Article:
I’ve been following the announcements of different officials to fill President-elect Obama’s cabinet, and have been paying particular attention to discussions swirling around the post of Secretary of Education (SOE.) Of the short-list contenders for the post, Dr. Linda Darling-Hammond has my unreserved support and vote, as I noted on November 13th. Sadly, of course, I doubt President-elect Obama is reading my blog or is going to pay attention to my opinion on this issue, but none-the-less I’m going to share it with you. You never know who might be reading! 🙂
Gary Stager brought Alfie Kohn’s upcoming article “Beware of School ‘Reformers'” in The Nation to my attention today, and Kohn provides several reasons to expect Arne Duncan and Joel Klein (the other apparent short-list finalists for SOE) would keep statist, misdirected, NCLB-mentality supporting educational policy advocacy alive and well in Washington D.C.
Of Arne Duncan from Chicago Public Schools, Kohn writes:
Duncan, a basketball buddy of Obama’s, has been called a “budding hero in the education business” by Bush’s former SOE Rod Paige. Just as the test-crazy nightmare of Paige’s Houston served as a national model (when it should have been a cautionary tale) in 2001, so Duncan would bring to Washington an agenda based on “Renaissance 2010,” which Chicago education activist Michael Klonsky describes as a blend of “more standardized testing, closing neighborhood schools, militarization, and the privatization of school management.”
Those prescriptions for “education reform” certainly make me feel more than a little queazy.
Sadly, a similar misplaced understanding of and focus in educational reform appears to characterize the politics of New Yorker Joel Klein. Kohn writes Klein:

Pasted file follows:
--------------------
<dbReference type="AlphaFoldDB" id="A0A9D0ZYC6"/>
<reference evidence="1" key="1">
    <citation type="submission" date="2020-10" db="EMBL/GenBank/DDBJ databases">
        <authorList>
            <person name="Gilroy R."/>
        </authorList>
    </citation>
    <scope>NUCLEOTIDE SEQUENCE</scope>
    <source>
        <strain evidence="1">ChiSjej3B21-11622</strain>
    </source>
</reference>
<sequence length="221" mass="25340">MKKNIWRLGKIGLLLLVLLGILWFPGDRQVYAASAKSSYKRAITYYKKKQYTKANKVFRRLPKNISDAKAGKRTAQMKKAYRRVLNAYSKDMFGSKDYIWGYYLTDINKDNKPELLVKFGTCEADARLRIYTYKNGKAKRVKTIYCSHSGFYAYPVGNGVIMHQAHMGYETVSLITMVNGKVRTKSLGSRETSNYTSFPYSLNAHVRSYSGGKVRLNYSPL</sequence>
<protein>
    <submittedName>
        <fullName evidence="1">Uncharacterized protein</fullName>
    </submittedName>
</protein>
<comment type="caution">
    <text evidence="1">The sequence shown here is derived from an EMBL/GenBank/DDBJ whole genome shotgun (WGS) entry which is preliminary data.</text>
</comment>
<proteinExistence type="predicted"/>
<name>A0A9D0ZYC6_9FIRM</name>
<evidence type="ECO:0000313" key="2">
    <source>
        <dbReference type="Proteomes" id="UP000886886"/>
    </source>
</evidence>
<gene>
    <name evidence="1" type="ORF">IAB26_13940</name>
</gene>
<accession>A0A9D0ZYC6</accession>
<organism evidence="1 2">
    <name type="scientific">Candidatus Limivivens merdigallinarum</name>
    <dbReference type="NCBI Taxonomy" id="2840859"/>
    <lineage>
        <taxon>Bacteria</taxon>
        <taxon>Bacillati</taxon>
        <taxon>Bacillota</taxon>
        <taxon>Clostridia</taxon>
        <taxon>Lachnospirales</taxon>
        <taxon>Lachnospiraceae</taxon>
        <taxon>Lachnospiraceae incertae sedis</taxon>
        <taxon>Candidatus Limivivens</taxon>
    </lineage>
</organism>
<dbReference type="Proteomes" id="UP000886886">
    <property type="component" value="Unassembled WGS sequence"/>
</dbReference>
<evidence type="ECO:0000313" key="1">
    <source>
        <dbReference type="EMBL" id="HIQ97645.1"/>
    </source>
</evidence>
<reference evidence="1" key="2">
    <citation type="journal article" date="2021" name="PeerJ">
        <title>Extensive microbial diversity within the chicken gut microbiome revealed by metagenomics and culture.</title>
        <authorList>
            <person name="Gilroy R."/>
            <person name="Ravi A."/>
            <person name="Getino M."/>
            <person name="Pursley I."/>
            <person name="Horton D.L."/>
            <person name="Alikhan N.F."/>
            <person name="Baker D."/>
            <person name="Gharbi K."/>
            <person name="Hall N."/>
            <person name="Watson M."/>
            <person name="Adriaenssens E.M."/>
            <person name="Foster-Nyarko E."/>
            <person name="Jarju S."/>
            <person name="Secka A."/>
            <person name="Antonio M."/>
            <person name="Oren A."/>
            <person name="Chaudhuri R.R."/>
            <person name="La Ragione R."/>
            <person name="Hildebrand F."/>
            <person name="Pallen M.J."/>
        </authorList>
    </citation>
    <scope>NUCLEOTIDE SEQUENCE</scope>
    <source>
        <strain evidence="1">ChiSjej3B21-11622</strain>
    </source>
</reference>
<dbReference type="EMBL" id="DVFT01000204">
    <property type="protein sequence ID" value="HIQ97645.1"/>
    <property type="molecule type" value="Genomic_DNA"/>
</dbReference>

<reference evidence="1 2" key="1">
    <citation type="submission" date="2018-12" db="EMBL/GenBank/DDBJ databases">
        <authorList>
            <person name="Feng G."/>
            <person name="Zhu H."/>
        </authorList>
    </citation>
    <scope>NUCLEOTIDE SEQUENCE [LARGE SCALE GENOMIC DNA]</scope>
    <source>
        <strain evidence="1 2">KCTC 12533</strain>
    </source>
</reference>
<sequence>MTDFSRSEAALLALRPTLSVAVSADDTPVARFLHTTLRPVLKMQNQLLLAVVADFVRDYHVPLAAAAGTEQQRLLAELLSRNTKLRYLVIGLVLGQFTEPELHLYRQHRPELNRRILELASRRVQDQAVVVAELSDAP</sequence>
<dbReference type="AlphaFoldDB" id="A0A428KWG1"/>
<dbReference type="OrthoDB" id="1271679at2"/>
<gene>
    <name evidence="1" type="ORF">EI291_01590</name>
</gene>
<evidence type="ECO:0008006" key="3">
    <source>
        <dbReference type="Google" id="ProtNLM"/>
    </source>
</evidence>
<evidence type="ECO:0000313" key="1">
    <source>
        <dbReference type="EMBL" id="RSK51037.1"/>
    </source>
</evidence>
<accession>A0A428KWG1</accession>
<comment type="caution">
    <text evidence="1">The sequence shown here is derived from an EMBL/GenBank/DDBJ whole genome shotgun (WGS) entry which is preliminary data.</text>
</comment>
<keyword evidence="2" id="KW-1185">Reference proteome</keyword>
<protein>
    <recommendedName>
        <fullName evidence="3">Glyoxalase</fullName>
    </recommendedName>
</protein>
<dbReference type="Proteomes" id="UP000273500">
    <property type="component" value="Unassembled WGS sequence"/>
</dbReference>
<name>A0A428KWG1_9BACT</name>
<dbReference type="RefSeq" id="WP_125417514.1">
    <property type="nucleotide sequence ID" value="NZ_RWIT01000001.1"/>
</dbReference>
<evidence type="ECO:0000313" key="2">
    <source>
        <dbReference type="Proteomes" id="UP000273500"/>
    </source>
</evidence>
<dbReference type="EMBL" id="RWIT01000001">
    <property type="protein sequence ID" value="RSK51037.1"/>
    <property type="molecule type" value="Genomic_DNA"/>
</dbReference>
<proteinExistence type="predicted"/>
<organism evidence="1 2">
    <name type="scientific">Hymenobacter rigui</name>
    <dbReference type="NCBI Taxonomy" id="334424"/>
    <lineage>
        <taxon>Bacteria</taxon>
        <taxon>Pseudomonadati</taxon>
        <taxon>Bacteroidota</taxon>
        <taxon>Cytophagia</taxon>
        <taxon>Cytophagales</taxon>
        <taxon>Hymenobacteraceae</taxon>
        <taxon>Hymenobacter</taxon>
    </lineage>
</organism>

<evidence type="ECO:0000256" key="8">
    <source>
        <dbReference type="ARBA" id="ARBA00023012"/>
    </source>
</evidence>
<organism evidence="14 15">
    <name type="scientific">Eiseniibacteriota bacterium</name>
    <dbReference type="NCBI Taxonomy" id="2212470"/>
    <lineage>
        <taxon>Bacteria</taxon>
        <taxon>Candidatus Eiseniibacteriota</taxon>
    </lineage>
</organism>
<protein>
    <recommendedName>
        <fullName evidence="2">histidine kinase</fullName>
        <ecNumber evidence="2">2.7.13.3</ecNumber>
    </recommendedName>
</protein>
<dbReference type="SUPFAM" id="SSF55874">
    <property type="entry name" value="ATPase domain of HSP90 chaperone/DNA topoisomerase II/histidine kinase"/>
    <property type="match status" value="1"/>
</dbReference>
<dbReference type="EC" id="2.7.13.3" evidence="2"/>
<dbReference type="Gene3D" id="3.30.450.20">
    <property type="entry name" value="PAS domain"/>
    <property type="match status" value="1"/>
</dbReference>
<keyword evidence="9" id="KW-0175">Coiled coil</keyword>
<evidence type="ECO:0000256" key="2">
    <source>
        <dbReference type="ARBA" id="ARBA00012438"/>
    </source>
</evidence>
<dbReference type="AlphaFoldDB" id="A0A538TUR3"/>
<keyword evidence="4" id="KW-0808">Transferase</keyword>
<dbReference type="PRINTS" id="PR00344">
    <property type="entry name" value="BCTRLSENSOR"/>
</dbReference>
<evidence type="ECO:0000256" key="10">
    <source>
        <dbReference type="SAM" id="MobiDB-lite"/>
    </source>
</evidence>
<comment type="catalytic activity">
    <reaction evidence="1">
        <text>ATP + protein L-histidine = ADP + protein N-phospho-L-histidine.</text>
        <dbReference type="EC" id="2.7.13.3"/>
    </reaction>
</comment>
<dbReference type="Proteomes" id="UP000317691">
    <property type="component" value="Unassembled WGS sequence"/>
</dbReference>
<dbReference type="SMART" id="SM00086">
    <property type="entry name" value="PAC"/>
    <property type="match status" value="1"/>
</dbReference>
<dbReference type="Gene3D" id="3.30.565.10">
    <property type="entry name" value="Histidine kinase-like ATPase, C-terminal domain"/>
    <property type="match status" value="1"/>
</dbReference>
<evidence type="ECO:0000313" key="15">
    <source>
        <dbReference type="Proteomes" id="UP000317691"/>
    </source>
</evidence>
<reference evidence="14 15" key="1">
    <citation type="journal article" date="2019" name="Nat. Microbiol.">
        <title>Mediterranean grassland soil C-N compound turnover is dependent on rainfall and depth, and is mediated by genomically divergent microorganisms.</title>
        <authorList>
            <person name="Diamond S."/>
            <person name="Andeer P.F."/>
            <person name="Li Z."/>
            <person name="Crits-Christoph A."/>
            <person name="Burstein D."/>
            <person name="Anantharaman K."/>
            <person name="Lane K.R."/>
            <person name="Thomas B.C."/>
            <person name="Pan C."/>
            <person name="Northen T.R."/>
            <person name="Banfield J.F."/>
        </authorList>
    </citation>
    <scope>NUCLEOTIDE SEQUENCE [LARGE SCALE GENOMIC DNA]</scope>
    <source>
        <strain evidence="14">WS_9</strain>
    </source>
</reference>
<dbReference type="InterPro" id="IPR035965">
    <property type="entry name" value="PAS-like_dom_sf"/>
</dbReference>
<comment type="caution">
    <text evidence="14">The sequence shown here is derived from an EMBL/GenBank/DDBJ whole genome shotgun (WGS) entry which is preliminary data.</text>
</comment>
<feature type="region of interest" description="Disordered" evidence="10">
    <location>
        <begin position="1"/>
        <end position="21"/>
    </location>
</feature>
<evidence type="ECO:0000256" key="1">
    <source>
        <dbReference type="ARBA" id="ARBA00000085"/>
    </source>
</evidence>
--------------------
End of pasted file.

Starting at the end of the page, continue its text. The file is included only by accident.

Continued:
…is despised by educators and parents in his district perhaps more than any superintendent in the nation (see Lynnell Hancock, “School’s Out,” The Nation, July 9, 2007). In a survey of 62,000 NYC teachers this past summer, roughly 80 percent disapproved of his approach. Indeed, talk of his candidacy has prompted three separate anti-Klein petitions that rapidly collected thousands of signatures. One, at StopJoelKlein.org, describes his administration as “a public relations exercise camouflaging the systematic elimination of parental involvement; an obsessively test-driven culture; a growing atmosphere of fear, disillusionment, and intimidation experienced by professionals; and a flagrant manipulation of school data.”
Sound like a great candidate for the bully pulpit office for educational change and leadership in our nation? I hope not.
We desperately need to turn aside from the destructive educational policies of the Bush administration which have served primarily to build further distrust and ill-will on the part of the public toward teachers in general, further overload teachers with standards and mandates, and impede the efforts of those who would help our schools become learning communities rather than prisons with a forced diet of standardized examinations. Writing today about the “true” reformer positions which Linda-Darling Hammond would offer as SOE, John Affeldt notes:
Perhaps not surprisingly, because she [Darling-Hammond] has been a shining beacon for bold and comprehensive reform, recently, a group of anti-union, pro-testing reformers has mounted a concerted media campaign to thwart her appointment. Absurdly, they seek to label her a defender of the status quo. Status quo? You might as well call former Massachusetts Board of Education Secretary Horace Mann a staid bureaucrat. Darling-Hammond’s comprehensive vision encompasses and exceeds the reforms being pushed by her attackers. Charter schools? She has founded and advised them. Hold teachers and schools of education accountable for teaching that improves student outcomes? A recurring theme in her hundreds of articles. Pay excellent teachers more and remove those who are incompetent? Darling-Hammond pioneered these ideas in her groundbreaking 1996 report from the National Commission on Teaching and America’s Future which led to major reforms across the country.
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- Preparing teachers of digital immigrants - 2005
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